"P is for Peril" is as skillfully crafted and well written as any of the alphabet series, except that we're left guessing at the end about what actually happened. But we want to KNOW!! Readers of detective stories want closure, resolution, neat endings - all that kind of thing. That's one of the reasons they read detective stories. Cliff-hanger endings are great in their place, Ms Grafton, (at the end of chapters) but NOT at the end of the book. I beg Ms Grafton never to do this to us again, and Kinsey Millhone to sign off with her usual "Respectfully submitted, Kinsey Millhone" from now to the end of the alphabet (even if she hasn't been paid her full fee!). If Sue Grafton had started like this, she would never have got beyond A.

For this devoted fan of Kinsey Millhone and Sue Grafton, "P is for Profound Disappointment".
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12 of 14 people found the following review helpful By A Customer on 3 July 2001
Format: Hardcover
Maybe it was reading it in hardback, maybe it was because I had been anticipating this book for months now, or maybe it just wasn't up to scratch...but something about the latest Sue Grafton seemed a little lacking when I read it last week.
As the 16th letter in the alphabet, P for Peril gives us the 16th Kinsey Millhone crime novel from Grafton, and maybe she's beginning to run out of ideas. Although there may be a masterplan I'm not aware of, or Grafton's ideas for her main character are at odds with my mental image of her, I can't help my disappointment.
First off, what's with this giving Dietz a back seat yet again? Yes, Kinsey has commitment problems, yes, her thing is solving mysteries not getting married, but her inability to have a fulfilling romantic relationship should not be mutually inexclusive with her work. Maybe her on-off-on-off lover was out of the picture in order to enable the shifty Tommy to attempt to win Kinsey's affections, part of a poor plot device, but it's getting wearing.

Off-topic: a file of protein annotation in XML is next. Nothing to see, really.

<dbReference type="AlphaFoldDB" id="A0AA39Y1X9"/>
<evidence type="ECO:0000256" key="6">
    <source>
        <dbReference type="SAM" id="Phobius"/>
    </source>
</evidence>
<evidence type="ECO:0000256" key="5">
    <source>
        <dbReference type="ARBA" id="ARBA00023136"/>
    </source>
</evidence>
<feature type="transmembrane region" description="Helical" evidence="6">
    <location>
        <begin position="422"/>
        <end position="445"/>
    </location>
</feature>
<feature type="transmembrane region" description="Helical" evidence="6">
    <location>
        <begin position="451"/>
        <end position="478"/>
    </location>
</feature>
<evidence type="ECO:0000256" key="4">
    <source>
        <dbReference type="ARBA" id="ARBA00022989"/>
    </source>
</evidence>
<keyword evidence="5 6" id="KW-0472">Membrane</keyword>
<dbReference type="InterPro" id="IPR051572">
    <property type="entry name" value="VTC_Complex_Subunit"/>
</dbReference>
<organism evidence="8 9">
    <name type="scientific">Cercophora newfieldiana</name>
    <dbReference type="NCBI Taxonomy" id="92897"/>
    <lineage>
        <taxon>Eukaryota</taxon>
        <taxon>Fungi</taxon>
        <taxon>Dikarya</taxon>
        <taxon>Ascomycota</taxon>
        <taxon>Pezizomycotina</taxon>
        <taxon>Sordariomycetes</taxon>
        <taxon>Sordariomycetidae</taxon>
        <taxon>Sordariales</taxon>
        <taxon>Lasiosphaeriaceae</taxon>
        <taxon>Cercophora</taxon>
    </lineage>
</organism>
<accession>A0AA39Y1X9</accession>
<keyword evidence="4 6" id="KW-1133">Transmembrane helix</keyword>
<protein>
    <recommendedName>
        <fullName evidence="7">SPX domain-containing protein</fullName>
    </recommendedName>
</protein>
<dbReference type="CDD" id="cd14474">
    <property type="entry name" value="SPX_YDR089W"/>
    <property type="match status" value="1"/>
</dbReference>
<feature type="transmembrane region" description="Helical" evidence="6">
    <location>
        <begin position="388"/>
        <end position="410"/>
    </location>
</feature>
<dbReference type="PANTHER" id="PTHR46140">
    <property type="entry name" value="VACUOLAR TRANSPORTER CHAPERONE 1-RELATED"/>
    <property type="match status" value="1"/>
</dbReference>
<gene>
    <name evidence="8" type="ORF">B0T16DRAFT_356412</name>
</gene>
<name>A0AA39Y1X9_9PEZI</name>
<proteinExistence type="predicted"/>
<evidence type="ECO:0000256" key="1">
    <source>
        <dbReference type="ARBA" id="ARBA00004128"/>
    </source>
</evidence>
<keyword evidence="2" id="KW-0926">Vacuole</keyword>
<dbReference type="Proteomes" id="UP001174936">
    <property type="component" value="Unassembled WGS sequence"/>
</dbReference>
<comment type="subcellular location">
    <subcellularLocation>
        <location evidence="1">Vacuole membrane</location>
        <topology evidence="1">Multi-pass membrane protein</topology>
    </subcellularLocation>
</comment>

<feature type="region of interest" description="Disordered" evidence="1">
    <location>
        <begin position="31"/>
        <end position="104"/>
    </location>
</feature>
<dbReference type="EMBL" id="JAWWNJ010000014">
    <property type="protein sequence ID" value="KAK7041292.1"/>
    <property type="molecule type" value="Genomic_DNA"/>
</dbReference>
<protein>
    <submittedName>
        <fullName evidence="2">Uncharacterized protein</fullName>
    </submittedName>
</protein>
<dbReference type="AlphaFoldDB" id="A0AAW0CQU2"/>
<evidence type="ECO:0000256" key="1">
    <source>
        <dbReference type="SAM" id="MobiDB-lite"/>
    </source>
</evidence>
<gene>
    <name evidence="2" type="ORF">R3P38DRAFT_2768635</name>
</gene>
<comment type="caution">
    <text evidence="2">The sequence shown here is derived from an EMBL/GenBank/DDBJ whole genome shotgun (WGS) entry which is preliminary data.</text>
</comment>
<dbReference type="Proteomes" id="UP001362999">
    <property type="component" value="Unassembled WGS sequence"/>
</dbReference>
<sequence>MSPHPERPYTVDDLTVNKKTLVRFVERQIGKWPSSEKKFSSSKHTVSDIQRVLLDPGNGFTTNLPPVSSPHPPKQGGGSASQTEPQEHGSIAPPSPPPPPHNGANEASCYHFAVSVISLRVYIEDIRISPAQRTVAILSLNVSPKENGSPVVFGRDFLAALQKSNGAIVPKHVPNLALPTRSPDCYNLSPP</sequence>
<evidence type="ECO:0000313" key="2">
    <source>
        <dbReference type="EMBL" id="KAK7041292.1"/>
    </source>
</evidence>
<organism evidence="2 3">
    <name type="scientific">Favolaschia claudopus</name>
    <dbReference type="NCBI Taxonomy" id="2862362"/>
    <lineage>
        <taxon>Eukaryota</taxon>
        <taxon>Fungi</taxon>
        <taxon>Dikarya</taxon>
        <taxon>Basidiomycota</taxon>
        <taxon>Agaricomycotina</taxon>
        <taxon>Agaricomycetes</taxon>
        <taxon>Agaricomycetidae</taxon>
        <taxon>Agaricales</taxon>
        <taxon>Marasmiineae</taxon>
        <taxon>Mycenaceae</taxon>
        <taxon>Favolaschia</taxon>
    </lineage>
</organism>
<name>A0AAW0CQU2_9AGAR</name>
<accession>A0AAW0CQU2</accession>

Oh, that brings me quickly onto the poor plot! It's the first time I've ever raced ahead of Kinsey - what is happening to her? Anyone could see (without wanting to give away the plot) a) what relationship was key in telling us how the Dr disappeared, and b) that you just don't put your trust in insurance investigators without investigating them thoroughly first. What is happening to the Millhone magic? Why has she suddenly gone dumb?
Also, it's beginning to irk that it's still 1983. Yes, Grafton may introduce sly details to remind us it's the proto-computer age, but it's boring that everything's so damn 80s without any other pop-culture references whatsoever. Even Kinsey's hair and dress never change - things are getting dull and in need of a shake-up.
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3 of 4 people found the following review helpful By Barry McCanna TOP 500 REVIEWER on 9 Oct 2010
Format: Paperback
I enjoy the Alphabet novels, but this one struck me as a bit flabby, and I went back and checked. Sure enough, A Is For Alibi ran to 368 pages, which was about right, but this manages to stretch things out for 513, which is about a hundred too many. I noticed that every time Kinsey climbs into her car we're exposed to a detailed account of her journey, and every new house she visits receives a detailed description. This adds nothing to the plot, but slows down the action. I can only surmise that Sue Grafton's publishers have prevailed on her to increase the size of the book. But for whatever reason, she'd be well advised to cut out the padding, and revert to writing crisp plots, as she used to.